FARGO-North Dakota legislators-reacting to consumer bills averaging almost $60,000-have passed a law that will restrict charges by air ambulance services that are not participating providers with major insurers.
Once the provision takes effect on Jan. 1, non-participating air ambulance services will be allowed to charge only the average of participating services.
Senate Bill 2231, which Gov. Doug Burgum signed into law on Tuesday, April 18, was a response to patients being hit with staggering bills, averaging $59,287, for air ambulance transports from services that were outside their insurance networks.
"We've seen a spike in complaints," said Insurance Commissioner Jon Godfread.
Insurance doesn't cover the cost of an air ambulance when the ambulance provider doesn't have a contract with the patient's health plan, what's called an "out-of-network" service.
The North Dakota Insurance Department received 28 complaints totaling $1.66 million from consumers for air ambulance services from 2013 through January 2017.
Those figures reflect the increasing use of air ambulance services in North Dakota, Godfread said. Patients are at a disadvantage because they often require trauma care from an accident or are seriously ill, he said.
Also, for non-emergency transfers, effective Aug. 1, hospitals will be required to notify patients whether their air ambulance service is in or out of the patient's insurance network.
"These consumers did not have the option or ability to choose their provider, and now because of the choices made by someone else, are left facing bankruptcy," Godfread said.
The law also will ban, effective Aug. 1, what Godfread described as subscription services certain air ambulance services sold to counties to prevent what are called "balance billing" for patients for out-of-network air transports.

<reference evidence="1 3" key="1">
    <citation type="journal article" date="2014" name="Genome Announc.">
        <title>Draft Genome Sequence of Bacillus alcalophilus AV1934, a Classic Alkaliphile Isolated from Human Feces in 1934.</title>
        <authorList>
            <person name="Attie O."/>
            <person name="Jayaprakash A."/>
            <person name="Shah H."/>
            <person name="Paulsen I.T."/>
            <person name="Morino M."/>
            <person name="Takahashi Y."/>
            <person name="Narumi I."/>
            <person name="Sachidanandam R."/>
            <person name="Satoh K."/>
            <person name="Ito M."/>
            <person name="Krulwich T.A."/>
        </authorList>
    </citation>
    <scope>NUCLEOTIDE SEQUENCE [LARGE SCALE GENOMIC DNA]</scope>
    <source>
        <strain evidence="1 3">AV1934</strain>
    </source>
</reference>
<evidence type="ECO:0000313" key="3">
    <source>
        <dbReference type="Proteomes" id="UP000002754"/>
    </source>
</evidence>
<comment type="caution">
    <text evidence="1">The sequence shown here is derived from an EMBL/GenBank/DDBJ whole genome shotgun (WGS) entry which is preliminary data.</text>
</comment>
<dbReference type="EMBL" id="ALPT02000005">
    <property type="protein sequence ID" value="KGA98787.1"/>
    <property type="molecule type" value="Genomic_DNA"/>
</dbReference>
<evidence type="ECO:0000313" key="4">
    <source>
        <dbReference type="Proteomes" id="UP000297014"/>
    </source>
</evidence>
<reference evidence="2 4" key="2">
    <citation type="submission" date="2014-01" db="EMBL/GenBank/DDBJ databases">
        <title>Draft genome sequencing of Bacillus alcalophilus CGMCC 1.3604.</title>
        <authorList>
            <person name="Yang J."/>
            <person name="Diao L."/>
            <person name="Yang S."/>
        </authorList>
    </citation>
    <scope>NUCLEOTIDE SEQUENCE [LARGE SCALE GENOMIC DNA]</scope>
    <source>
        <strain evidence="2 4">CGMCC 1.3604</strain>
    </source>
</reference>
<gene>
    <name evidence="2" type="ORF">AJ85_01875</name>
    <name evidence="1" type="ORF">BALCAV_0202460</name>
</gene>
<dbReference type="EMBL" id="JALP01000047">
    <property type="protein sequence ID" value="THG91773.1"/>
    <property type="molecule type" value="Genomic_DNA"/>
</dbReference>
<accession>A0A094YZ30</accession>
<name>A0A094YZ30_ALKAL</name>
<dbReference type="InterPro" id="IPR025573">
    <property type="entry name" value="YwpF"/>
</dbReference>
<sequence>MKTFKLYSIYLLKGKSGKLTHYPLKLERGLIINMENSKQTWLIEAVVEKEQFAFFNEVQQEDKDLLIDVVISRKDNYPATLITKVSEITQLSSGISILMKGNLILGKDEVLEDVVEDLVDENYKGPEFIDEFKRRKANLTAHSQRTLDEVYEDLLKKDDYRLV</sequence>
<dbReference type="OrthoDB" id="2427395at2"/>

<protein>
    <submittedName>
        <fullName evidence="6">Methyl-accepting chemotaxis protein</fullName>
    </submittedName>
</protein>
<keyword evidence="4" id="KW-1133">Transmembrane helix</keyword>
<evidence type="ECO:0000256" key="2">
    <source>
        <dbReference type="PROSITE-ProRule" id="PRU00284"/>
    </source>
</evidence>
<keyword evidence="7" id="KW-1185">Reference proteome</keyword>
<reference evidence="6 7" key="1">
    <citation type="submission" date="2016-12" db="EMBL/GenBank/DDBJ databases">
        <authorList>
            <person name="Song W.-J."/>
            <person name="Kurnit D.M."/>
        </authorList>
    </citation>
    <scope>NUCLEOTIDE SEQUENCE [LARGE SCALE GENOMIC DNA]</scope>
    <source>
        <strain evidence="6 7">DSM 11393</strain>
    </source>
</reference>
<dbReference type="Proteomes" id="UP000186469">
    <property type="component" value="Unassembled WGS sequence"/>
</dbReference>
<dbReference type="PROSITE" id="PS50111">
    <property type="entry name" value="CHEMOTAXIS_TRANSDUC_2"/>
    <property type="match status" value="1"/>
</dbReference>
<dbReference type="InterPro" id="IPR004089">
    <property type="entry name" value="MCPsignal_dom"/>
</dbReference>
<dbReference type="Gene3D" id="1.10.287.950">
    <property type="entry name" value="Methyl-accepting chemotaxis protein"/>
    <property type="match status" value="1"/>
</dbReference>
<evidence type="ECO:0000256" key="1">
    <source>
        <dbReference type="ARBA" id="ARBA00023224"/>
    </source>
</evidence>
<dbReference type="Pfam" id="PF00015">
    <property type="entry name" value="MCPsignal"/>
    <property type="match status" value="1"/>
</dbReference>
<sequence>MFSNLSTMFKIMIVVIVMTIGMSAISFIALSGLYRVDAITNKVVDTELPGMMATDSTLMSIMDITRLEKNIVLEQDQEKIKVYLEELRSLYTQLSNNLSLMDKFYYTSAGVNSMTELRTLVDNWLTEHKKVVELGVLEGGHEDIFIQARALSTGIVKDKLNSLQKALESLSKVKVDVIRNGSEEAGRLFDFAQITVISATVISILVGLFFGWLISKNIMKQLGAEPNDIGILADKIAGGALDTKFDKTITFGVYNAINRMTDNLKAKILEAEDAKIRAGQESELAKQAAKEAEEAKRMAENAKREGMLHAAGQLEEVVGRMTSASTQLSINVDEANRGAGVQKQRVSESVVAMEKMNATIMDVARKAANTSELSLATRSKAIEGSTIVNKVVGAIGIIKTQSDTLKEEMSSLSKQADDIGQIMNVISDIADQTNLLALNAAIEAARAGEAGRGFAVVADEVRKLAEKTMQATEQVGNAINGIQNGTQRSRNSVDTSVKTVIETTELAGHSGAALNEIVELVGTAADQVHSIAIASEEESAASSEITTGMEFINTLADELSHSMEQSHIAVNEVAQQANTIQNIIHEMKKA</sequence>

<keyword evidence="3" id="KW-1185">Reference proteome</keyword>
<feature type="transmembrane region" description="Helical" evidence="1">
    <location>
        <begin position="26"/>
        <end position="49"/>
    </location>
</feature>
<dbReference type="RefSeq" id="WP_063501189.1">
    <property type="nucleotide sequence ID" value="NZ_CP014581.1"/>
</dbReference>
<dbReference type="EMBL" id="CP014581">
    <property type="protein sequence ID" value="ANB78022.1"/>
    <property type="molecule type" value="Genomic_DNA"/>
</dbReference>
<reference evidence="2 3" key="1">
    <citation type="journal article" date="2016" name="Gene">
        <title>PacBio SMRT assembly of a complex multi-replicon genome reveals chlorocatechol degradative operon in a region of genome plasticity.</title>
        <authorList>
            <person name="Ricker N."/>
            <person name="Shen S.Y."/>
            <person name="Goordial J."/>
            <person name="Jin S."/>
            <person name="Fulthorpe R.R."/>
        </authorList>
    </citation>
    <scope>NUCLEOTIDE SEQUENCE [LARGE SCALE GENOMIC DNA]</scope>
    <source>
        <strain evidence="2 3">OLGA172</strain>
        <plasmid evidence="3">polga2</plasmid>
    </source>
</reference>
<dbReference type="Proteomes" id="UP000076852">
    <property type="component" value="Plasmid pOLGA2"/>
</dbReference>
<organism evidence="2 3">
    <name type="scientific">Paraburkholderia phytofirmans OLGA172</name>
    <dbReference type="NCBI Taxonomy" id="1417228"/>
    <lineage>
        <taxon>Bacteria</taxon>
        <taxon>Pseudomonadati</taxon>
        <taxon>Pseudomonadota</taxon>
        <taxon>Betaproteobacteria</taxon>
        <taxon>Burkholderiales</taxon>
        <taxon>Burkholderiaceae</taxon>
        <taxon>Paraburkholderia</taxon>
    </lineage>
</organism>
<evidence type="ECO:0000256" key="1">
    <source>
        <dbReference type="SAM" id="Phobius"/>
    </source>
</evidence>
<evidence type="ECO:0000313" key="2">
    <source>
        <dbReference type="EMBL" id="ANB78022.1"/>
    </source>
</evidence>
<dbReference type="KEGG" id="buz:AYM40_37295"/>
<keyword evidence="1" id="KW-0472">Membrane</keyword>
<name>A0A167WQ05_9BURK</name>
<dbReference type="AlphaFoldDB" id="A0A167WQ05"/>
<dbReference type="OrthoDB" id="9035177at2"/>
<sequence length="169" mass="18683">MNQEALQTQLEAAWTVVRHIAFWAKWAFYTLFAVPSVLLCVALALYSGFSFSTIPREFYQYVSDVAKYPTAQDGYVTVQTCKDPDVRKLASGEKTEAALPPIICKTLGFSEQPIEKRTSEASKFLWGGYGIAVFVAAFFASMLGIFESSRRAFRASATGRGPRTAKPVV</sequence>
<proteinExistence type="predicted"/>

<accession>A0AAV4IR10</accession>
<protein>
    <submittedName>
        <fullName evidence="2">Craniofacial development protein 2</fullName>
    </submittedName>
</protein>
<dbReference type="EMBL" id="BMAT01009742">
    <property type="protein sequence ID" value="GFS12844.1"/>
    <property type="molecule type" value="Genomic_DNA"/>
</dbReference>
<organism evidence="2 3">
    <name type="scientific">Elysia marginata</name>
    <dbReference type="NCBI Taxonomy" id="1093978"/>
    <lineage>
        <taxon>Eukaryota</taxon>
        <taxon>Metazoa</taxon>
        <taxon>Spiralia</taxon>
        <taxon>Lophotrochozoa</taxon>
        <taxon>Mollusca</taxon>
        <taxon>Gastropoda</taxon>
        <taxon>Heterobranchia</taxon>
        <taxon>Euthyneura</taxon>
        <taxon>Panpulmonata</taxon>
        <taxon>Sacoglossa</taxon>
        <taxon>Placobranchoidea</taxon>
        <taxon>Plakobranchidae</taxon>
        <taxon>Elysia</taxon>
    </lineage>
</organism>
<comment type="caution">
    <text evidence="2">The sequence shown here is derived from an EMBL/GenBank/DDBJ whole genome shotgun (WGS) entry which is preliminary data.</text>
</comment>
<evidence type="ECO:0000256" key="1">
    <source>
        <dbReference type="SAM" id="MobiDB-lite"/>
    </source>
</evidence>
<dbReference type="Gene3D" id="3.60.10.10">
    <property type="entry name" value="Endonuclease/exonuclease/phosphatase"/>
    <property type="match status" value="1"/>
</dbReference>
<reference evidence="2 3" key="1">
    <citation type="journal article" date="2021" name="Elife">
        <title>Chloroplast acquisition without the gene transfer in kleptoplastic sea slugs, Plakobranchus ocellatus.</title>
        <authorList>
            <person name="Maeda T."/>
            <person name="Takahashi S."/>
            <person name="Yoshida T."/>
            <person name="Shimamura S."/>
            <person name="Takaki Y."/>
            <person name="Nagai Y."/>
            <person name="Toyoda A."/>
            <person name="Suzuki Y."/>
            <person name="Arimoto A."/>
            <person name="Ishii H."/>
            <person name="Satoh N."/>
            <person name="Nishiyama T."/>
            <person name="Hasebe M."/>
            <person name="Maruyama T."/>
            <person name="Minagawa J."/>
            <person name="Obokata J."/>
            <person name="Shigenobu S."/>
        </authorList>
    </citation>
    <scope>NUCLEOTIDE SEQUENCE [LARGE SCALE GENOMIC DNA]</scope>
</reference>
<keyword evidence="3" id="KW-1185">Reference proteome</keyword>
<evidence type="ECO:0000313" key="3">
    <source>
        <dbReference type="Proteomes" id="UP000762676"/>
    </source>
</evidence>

Those subscription fees, paid by about 13 counties, mostly in western North Dakota, ranged from $2,000 to $50,000, Godfread said.
Sen. Judy Lee, R-West Fargo, was the bill's primary sponsor, and has long sought a legislative solution to steep, out-of-network air ambulance bills.
"It is important to protect citizens in critical medical situations from unexpected high costs beyond what insurance covers," she said in a statement. "It is also important to keep this issue visible to the federal government."
North Dakota passed legislation in 2015 that sought to restrict air ambulances by creating a primary air ambulance carrier list. In order to get on the list, air ambulance services effectively had to agree to become participating providers with Blue Cross Blue Shield of North Dakota, meaning they would have to accept the insurer's reimbursement as full payment for a flight.
A federal judge rejected the law in 2016, ruling that the state overstepped its authority.
The new approach, because it regulates the insurance coverage of air ambulance services, is squarely within the state's regulatory authority, Godfread said.
"We've got some arguments we can make, should we be challenged in court," he said.